Colleges less likely to give credit for APs

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Emilie Plesset

Students labor over APs that may not count in the future.

By Emilie Plesset, Senior Writers

Colleges have become increasingly stringent in their acceptance of AP exam scores for college credit. Many top-ranked universities are now only accepting a score of either a four or five on an AP exam, if at all.

Dartmouth College recently announced that beginning in Fall 2014 it will not accept any AP or IB exam scores for college credit.

According to a January New York Times article, Dartmouth gave a Psych One final exam to incoming students who earned a five on the AP Psychology exam. However, despite doing well on the AP exam, only 10 percent of the students passed the test.

Some colleges may not accept AP credit for certain AP courses because they may find that these classes are not fully comparable to their entry level courses in a particular subject.

“AP Chemistry covers all the basics of General Chemistry and that to me is a foundation to take higher level chemistry classes in college,” AP Chemistry teacher Jodi Boppana said. “Depending on the college, that level is different. At Dartmouth they must have wanted the kids to go through the basics again before they jump into more difficult chemistry classes.”

According to Donna Hamilton, the Associate Provost and Dean for under-graduate Studies at the University of Maryland (UMD), each academic department at the university reviews the AP exams and determines whether the test is equivalent to their UMD course, which scores will be accepted, and how the credit will be used.

“I have no doubt that AP classes at CHS are rigorous,” AP Literature and Composition teacher Haroot Hakopian said. “But MCPS has an initiative where they want as many people as possible to take at least one AP class and pass the test with a three or above. That is pressuring a lot of students that wouldn’t normally take AP classes to enroll in AP classes which eventually results in the class not being as rigorous or lots of students getting Cs or below.”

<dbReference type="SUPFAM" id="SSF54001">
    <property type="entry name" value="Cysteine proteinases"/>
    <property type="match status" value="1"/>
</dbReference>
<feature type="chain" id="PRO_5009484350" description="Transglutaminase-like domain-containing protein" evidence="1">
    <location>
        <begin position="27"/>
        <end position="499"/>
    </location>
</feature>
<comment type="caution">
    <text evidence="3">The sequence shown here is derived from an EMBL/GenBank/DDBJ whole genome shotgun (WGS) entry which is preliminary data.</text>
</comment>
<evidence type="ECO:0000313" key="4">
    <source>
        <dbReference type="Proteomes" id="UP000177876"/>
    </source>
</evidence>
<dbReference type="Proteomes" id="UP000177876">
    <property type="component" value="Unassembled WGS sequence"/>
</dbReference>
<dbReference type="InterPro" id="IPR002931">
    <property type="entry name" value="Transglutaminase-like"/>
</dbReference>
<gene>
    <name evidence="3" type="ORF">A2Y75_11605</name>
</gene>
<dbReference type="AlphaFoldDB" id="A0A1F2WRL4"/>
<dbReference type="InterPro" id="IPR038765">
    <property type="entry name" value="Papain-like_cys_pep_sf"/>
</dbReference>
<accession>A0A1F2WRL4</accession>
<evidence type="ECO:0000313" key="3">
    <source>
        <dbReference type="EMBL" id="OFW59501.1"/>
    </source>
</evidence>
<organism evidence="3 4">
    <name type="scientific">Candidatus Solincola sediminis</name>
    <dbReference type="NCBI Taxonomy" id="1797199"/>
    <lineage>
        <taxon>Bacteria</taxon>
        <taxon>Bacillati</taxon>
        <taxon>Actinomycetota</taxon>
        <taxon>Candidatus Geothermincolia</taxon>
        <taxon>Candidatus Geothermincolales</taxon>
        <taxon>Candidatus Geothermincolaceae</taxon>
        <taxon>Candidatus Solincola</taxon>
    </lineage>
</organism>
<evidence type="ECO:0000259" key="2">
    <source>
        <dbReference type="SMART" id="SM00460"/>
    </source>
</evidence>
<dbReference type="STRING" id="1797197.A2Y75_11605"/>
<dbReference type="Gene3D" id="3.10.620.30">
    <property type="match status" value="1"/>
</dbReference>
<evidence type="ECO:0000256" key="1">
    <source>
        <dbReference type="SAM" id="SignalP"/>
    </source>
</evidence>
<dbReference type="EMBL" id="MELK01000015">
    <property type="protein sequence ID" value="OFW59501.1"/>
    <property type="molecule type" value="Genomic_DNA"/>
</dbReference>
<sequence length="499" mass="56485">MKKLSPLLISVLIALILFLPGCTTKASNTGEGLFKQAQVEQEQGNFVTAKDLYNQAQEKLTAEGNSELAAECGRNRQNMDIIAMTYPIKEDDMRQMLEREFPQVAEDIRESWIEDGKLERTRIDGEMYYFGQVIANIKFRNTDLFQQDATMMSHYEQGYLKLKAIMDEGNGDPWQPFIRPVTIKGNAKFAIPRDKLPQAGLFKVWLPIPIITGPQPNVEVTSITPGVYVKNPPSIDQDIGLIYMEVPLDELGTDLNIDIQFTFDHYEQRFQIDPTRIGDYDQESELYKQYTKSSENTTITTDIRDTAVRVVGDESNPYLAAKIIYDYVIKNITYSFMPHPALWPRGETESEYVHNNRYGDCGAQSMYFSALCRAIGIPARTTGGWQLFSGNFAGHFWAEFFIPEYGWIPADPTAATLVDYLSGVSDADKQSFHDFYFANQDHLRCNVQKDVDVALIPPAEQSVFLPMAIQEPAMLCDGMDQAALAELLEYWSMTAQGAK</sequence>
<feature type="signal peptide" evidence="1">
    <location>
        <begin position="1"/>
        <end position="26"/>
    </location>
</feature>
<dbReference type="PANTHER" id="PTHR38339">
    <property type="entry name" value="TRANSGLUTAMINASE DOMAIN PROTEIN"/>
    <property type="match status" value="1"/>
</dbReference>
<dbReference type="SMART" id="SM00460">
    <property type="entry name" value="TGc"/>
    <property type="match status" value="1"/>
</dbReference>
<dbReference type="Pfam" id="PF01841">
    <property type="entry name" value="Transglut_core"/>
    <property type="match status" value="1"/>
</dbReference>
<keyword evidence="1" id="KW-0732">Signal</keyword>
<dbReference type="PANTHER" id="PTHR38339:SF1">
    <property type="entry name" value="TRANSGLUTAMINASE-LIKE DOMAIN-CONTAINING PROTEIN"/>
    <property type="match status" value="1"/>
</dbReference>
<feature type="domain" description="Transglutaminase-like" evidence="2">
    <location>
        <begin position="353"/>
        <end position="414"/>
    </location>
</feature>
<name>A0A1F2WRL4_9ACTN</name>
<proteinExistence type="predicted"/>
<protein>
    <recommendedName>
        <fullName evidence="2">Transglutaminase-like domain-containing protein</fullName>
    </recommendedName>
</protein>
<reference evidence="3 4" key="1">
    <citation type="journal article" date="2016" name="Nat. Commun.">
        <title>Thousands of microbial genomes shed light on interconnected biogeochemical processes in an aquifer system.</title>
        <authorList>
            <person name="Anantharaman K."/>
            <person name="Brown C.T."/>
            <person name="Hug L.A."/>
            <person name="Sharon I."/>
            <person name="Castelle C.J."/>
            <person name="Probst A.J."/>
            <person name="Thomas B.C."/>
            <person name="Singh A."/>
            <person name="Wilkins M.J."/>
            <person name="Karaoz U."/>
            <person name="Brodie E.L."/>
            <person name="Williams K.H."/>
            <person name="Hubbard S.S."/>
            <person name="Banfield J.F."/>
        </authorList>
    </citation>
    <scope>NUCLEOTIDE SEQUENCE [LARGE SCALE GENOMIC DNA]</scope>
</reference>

While students may find it more difficult to earn college credit through the AP, many colleges still want to see students challenging themselves by taking AP courses in high school. Additionally, many schools still use AP exam scores to allow students to be placed in higher-level classes.

“The AP exams challenge students to see how they perform based on what they absorbed all throughout the year,” Boppana said. “Taking those risks and challenging themselves to that extent is a good thing.”

Students who score well on AP exams are able to gain college credit and save money on college tuition by securing enough credit to graduate early.

“The exam itself has always been pitched as a way to save money on college credits,”Hakopian said. “You pay $89 and you can use that if you score high enough to take the place of a college credit class which could cost about $1,000 to $11,000.”

According to CHS College Information Coordinator Luana Zimmerman, all students enrolled in an AP class are expected to take the exam. Students who decline to take the AP exam must sign a contract stating that they will instead take a final exam, which is usually an AP exam from a previous year.